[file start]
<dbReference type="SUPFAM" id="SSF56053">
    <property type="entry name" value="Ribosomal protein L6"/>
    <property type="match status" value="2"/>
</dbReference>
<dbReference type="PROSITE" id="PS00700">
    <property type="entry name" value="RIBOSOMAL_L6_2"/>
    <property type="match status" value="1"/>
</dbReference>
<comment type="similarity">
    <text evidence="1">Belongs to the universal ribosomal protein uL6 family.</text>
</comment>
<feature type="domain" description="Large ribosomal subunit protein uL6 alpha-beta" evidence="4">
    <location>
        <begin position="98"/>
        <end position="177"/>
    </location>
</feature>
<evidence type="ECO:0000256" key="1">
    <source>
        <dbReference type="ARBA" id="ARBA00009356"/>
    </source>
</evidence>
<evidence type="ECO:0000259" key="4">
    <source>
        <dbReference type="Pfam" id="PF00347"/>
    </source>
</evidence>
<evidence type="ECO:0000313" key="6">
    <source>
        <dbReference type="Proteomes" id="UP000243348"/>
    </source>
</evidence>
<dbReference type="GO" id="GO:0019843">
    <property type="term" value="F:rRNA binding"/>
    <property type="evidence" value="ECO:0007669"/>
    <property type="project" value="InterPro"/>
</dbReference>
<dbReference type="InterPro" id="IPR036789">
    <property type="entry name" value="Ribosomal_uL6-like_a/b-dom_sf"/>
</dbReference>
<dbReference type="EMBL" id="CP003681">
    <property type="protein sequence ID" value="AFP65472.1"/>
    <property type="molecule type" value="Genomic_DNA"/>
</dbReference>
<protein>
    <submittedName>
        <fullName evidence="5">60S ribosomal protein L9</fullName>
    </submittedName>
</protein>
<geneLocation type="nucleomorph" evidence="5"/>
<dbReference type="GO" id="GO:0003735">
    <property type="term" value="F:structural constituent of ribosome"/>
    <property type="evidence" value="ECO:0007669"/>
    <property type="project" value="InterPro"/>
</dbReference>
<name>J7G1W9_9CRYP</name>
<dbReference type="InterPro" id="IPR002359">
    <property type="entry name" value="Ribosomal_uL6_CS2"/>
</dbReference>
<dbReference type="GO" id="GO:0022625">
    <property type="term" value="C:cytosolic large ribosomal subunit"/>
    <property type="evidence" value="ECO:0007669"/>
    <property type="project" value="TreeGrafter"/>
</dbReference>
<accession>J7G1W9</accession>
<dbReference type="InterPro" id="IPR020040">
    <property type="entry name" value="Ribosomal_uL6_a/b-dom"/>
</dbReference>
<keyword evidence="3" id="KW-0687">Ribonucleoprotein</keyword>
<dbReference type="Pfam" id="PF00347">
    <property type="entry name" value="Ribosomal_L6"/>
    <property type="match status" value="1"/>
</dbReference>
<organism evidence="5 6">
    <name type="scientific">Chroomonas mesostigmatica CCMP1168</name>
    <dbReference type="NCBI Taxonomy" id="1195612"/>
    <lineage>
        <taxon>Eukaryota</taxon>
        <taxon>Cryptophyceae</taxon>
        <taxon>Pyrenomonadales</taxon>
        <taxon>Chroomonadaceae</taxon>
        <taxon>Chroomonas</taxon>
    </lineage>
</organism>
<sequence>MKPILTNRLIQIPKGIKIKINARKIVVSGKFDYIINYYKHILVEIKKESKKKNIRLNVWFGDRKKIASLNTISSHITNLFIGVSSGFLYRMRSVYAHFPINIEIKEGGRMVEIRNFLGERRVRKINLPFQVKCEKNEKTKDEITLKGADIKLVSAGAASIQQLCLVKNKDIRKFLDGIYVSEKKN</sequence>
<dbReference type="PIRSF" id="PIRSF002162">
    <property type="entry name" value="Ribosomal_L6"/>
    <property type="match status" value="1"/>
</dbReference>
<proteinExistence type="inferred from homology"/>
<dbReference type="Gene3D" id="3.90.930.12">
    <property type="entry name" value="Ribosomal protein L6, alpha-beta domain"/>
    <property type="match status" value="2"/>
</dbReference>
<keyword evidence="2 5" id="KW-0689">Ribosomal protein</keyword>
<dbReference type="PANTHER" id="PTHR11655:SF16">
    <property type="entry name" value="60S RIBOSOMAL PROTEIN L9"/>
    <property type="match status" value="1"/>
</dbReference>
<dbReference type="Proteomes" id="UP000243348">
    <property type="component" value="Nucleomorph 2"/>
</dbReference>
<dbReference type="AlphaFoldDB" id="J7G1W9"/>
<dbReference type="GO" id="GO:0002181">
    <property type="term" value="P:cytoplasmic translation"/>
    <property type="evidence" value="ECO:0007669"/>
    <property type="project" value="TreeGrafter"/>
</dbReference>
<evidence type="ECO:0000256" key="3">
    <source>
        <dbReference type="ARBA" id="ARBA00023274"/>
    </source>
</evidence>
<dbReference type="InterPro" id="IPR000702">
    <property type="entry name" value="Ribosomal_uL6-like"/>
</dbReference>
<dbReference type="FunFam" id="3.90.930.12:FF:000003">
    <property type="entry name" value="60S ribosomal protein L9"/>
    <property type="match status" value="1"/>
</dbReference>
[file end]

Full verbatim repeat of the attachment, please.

<dbReference type="SUPFAM" id="SSF56053">
    <property type="entry name" value="Ribosomal protein L6"/>
    <property type="match status" value="2"/>
</dbReference>
<dbReference type="PROSITE" id="PS00700">
    <property type="entry name" value="RIBOSOMAL_L6_2"/>
    <property type="match status" value="1"/>
</dbReference>
<comment type="similarity">
    <text evidence="1">Belongs to the universal ribosomal protein uL6 family.</text>
</comment>
<feature type="domain" description="Large ribosomal subunit protein uL6 alpha-beta" evidence="4">
    <location>
        <begin position="98"/>
        <end position="177"/>
    </location>
</feature>
<evidence type="ECO:0000256" key="1">
    <source>
        <dbReference type="ARBA" id="ARBA00009356"/>
    </source>
</evidence>
<evidence type="ECO:0000259" key="4">
    <source>
        <dbReference type="Pfam" id="PF00347"/>
    </source>
</evidence>
<evidence type="ECO:0000313" key="6">
    <source>
        <dbReference type="Proteomes" id="UP000243348"/>
    </source>
</evidence>
<dbReference type="GO" id="GO:0019843">
    <property type="term" value="F:rRNA binding"/>
    <property type="evidence" value="ECO:0007669"/>
    <property type="project" value="InterPro"/>
</dbReference>
<dbReference type="InterPro" id="IPR036789">
    <property type="entry name" value="Ribosomal_uL6-like_a/b-dom_sf"/>
</dbReference>
<dbReference type="EMBL" id="CP003681">
    <property type="protein sequence ID" value="AFP65472.1"/>
    <property type="molecule type" value="Genomic_DNA"/>
</dbReference>
<protein>
    <submittedName>
        <fullName evidence="5">60S ribosomal protein L9</fullName>
    </submittedName>
</protein>
<geneLocation type="nucleomorph" evidence="5"/>
<dbReference type="GO" id="GO:0003735">
    <property type="term" value="F:structural constituent of ribosome"/>
    <property type="evidence" value="ECO:0007669"/>
    <property type="project" value="InterPro"/>
</dbReference>
<name>J7G1W9_9CRYP</name>
<dbReference type="InterPro" id="IPR002359">
    <property type="entry name" value="Ribosomal_uL6_CS2"/>
</dbReference>
<dbReference type="GO" id="GO:0022625">
    <property type="term" value="C:cytosolic large ribosomal subunit"/>
    <property type="evidence" value="ECO:0007669"/>
    <property type="project" value="TreeGrafter"/>
</dbReference>
<accession>J7G1W9</accession>
<dbReference type="InterPro" id="IPR020040">
    <property type="entry name" value="Ribosomal_uL6_a/b-dom"/>
</dbReference>
<keyword evidence="3" id="KW-0687">Ribonucleoprotein</keyword>
<dbReference type="Pfam" id="PF00347">
    <property type="entry name" value="Ribosomal_L6"/>
    <property type="match status" value="1"/>
</dbReference>
<organism evidence="5 6">
    <name type="scientific">Chroomonas mesostigmatica CCMP1168</name>
    <dbReference type="NCBI Taxonomy" id="1195612"/>
    <lineage>
        <taxon>Eukaryota</taxon>
        <taxon>Cryptophyceae</taxon>
        <taxon>Pyrenomonadales</taxon>
        <taxon>Chroomonadaceae</taxon>
        <taxon>Chroomonas</taxon>
    </lineage>
</organism>
<sequence>MKPILTNRLIQIPKGIKIKINARKIVVSGKFDYIINYYKHILVEIKKESKKKNIRLNVWFGDRKKIASLNTISSHITNLFIGVSSGFLYRMRSVYAHFPINIEIKEGGRMVEIRNFLGERRVRKINLPFQVKCEKNEKTKDEITLKGADIKLVSAGAASIQQLCLVKNKDIRKFLDGIYVSEKKN</sequence>
<dbReference type="PIRSF" id="PIRSF002162">
    <property type="entry name" value="Ribosomal_L6"/>
    <property type="match status" value="1"/>
</dbReference>
<proteinExistence type="inferred from homology"/>
<dbReference type="Gene3D" id="3.90.930.12">
    <property type="entry name" value="Ribosomal protein L6, alpha-beta domain"/>
    <property type="match status" value="2"/>
</dbReference>
<keyword evidence="2 5" id="KW-0689">Ribosomal protein</keyword>
<dbReference type="PANTHER" id="PTHR11655:SF16">
    <property type="entry name" value="60S RIBOSOMAL PROTEIN L9"/>
    <property type="match status" value="1"/>
</dbReference>
<dbReference type="Proteomes" id="UP000243348">
    <property type="component" value="Nucleomorph 2"/>
</dbReference>
<dbReference type="AlphaFoldDB" id="J7G1W9"/>
<dbReference type="GO" id="GO:0002181">
    <property type="term" value="P:cytoplasmic translation"/>
    <property type="evidence" value="ECO:0007669"/>
    <property type="project" value="TreeGrafter"/>
</dbReference>
<evidence type="ECO:0000256" key="3">
    <source>
        <dbReference type="ARBA" id="ARBA00023274"/>
    </source>
</evidence>
<dbReference type="InterPro" id="IPR000702">
    <property type="entry name" value="Ribosomal_uL6-like"/>
</dbReference>
<dbReference type="FunFam" id="3.90.930.12:FF:000003">
    <property type="entry name" value="60S ribosomal protein L9"/>
    <property type="match status" value="1"/>
</dbReference>